And it’s a big one: you don’t want to be wasteful. Your gut tells you that getting rid of perfectly good things — things that cost a pretty penny to get in the first place — is wasteful as hell.
I recently received this letter from Marissa, a brilliant reader:
“I am currently going through my possessions for the umpteenth time to have/own less. My issue I am having now, is that when I donate/throw away items I don’t “need” I feel like I am wasting money. At one point in time I used my hard earned money to buy this item and now I just want to get rid of it. Though this does help in my future shopping habits so I don’t buy anything on a whim or just because I want to have it, I feel like I am throwing away money into the trash/donation bins.”
This is such a common question that I thought I’d address it here — if you’re holding onto stuff because you feel it would be a waste of good money if you got rid of it, here is the answer you are looking for:
I hereby release you of your burden.
You are free. You bought these items with hard-earned money, and you don’t want that money to go to waste, so you’ve been holding onto them. It’s a burden that keeps you from freeing yourself of these unneeded possessions — it forces to you keep the space they occupy, to maintain these possessions, to constantly see them every day even if you don’t want them, to walk around them or trip over them or live in a cramped, cluttered space. This is a burden, paying penance for your initial wasted expenditure of cash.
But: the waste was when you bought it, not when you get rid of it. You bought something you didn’t really need — and the real waste would be to ignore this and not learn from it.
So here’s how to make sure that by decluttering possessions you don’t need, it’s not a waste:
1. Learn your lesson.
This might sound condescending, but it’s not meant to be — if we don’t realize our mistakes, we can’t learn and avoid them in the future. So realize: you shouldn’t have bought the items in the first place. Avoid doing this in the future, by buying as little as you possibly can. Stop being a consumer, and start living.
2. Realize that keeping the items is wasteful.
If you keep stuff you don’t need, it costs you money — you pay for the space to store it (lots of possessions means bigger homes or storage containers), you pay to maintain it, it costs you time (and therefore money) to keep it and go around it, you have to fix things when they break, you have to sort through things to find things, you spend time moving things around, and so on. Getting rid of this unnecessary stuff frees you of this waste.
3. Find someone who will use it.
It’s a waste to keep something when you’re not using it (a good reason car-sharing is a much better use of cars than private ownership, btw). So find a friend or family member who needs it, or give it to Goodwill or some other such charity, or donate it to a library that will let many others use it. Consider starting a neighborhood tool library, or a book-sharing spot in your community. When someone else uses your items, it’s not a waste.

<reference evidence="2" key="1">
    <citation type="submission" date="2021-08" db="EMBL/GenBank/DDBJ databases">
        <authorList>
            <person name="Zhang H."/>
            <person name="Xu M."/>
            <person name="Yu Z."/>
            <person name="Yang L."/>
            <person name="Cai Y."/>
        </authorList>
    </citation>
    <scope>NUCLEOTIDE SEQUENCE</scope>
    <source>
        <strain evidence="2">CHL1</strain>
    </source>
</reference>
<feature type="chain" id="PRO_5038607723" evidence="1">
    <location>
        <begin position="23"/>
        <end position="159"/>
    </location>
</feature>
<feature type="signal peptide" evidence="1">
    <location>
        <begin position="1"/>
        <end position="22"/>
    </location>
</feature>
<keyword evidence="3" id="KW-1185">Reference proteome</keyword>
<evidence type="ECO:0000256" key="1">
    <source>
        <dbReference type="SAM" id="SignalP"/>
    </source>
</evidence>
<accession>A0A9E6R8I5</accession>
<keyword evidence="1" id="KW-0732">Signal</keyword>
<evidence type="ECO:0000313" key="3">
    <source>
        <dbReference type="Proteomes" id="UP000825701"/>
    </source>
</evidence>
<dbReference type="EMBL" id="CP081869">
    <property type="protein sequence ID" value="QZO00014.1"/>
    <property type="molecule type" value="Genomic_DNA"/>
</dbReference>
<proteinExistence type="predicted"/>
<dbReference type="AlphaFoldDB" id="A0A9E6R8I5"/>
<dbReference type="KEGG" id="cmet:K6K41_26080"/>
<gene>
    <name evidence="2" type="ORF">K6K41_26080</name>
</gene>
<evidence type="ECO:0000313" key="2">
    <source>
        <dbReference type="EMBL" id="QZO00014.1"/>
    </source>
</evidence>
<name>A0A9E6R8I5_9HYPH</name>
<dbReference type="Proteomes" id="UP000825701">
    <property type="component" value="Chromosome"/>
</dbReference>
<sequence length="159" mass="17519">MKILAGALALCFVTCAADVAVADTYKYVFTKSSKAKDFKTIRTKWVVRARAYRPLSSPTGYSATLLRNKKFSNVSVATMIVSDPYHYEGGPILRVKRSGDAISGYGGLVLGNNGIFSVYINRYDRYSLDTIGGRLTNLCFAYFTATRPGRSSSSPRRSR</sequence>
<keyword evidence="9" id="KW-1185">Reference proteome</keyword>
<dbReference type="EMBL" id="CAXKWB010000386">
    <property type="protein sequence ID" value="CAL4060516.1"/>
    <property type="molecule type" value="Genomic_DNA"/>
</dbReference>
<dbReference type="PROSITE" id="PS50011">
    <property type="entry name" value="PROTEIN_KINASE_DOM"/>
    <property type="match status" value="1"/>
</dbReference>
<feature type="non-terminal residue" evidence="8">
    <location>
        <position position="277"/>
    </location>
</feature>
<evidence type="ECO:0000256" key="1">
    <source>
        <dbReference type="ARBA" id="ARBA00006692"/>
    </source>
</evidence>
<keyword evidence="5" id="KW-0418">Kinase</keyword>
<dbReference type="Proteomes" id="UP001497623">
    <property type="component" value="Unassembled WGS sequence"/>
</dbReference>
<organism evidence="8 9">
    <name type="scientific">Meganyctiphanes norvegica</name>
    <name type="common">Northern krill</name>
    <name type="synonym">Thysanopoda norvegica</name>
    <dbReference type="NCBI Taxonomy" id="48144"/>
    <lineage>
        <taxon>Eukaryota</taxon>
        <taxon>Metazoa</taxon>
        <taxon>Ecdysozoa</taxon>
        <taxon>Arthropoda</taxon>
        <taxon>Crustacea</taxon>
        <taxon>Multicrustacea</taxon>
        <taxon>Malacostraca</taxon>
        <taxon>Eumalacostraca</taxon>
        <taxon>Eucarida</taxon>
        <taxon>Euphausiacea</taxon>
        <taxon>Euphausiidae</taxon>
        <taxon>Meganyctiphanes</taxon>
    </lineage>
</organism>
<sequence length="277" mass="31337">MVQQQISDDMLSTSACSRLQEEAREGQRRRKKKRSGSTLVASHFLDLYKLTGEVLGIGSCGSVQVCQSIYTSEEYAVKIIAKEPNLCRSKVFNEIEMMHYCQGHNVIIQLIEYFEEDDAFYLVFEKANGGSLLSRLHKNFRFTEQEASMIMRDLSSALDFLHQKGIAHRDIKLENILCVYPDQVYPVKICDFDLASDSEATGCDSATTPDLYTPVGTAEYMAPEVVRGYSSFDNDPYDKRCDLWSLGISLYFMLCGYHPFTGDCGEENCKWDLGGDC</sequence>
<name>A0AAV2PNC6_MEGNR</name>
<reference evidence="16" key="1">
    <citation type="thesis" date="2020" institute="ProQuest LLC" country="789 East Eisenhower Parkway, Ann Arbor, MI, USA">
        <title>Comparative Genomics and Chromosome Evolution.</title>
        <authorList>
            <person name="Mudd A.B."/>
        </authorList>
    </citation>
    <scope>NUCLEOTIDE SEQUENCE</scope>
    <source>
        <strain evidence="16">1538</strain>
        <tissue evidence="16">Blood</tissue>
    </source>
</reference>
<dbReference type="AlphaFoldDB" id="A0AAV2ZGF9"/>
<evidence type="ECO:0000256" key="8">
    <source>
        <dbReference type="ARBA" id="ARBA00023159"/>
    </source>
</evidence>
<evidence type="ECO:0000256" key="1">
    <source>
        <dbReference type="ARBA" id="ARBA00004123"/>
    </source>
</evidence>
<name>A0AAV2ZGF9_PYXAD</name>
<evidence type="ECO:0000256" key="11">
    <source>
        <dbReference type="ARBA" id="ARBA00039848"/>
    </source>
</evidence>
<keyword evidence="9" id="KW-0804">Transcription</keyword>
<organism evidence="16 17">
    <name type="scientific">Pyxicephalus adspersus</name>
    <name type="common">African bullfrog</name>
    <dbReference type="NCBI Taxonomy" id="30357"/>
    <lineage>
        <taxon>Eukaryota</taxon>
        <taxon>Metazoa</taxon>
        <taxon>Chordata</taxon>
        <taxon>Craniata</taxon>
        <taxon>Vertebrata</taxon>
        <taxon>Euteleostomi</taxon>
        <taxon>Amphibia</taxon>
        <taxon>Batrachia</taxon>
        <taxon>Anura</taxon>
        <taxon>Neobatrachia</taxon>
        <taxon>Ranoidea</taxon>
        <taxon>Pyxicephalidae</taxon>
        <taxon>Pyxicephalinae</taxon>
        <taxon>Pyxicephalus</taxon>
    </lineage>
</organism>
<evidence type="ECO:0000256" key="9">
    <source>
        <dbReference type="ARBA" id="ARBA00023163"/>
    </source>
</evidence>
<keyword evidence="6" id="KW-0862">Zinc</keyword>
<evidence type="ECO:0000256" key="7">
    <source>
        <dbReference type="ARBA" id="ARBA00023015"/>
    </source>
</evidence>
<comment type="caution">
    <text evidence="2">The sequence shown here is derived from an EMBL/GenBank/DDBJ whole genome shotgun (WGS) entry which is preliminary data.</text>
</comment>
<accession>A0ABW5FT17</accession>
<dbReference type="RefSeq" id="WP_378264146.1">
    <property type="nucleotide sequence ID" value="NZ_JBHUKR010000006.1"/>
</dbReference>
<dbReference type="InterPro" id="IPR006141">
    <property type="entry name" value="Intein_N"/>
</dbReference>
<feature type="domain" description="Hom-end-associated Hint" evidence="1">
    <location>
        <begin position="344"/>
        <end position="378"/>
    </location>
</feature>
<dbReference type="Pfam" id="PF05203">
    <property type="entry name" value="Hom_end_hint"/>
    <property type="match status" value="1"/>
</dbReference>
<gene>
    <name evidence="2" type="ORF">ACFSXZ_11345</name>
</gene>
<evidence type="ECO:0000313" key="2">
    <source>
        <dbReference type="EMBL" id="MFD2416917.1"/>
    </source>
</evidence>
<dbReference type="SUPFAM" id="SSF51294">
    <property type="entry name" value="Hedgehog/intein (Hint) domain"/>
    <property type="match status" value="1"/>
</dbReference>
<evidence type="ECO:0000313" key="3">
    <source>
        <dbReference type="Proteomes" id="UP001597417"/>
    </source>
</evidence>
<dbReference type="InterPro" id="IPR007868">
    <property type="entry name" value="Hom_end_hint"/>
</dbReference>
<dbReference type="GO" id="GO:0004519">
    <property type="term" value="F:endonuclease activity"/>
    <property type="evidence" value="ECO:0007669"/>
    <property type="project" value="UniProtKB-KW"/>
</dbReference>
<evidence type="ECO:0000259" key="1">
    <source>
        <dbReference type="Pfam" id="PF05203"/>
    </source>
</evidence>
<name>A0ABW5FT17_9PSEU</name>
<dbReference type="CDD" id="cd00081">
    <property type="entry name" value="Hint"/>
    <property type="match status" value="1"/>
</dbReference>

4. Test the waters.
If you’re unsure of whether you’ll need something later, put it to a test: have you used it in the last six months? If not, you probably don’t need it (unless it’s seasonal — then ask if you needed it in the last year). If you’re still unsure, box it up with today’s date, and check on it in six months — if you never needed to open the box, you didn’t need it.
5. Don’t let your possessions own you.
If you hold on to possessions because you feel it would be wasteful to get rid of them, they are controlling you. They are dictating your life, rather than you creating the life you want, living how you want to live. Let go of possessions and be free — living otherwise would be the true waste.
6. Make better use of your time and space.
Once you’re freed of this clutter, don’t waste your freed time on acquiring more stuff. Spend your time on incredible experiences, not on possessions. In the end, get a smaller house, now that you need to store less stuff, and help save the earth while you’re at it (a smaller home, along with ditching your car and becoming vegan, is one of the most important things you can do to reduce your carbon emissions).
Don’t water your weeds.’ ~Harvey MacKay
About the Author: Leo Babauta is the author of The Power of Less and the creator and blogger at Zen Habits, a Top 100 blog with 130,000 subscribers — one of the top productivity and simplicity blogs on the Internet. It was recently named one of the Top 25 blogs by TIME magazine.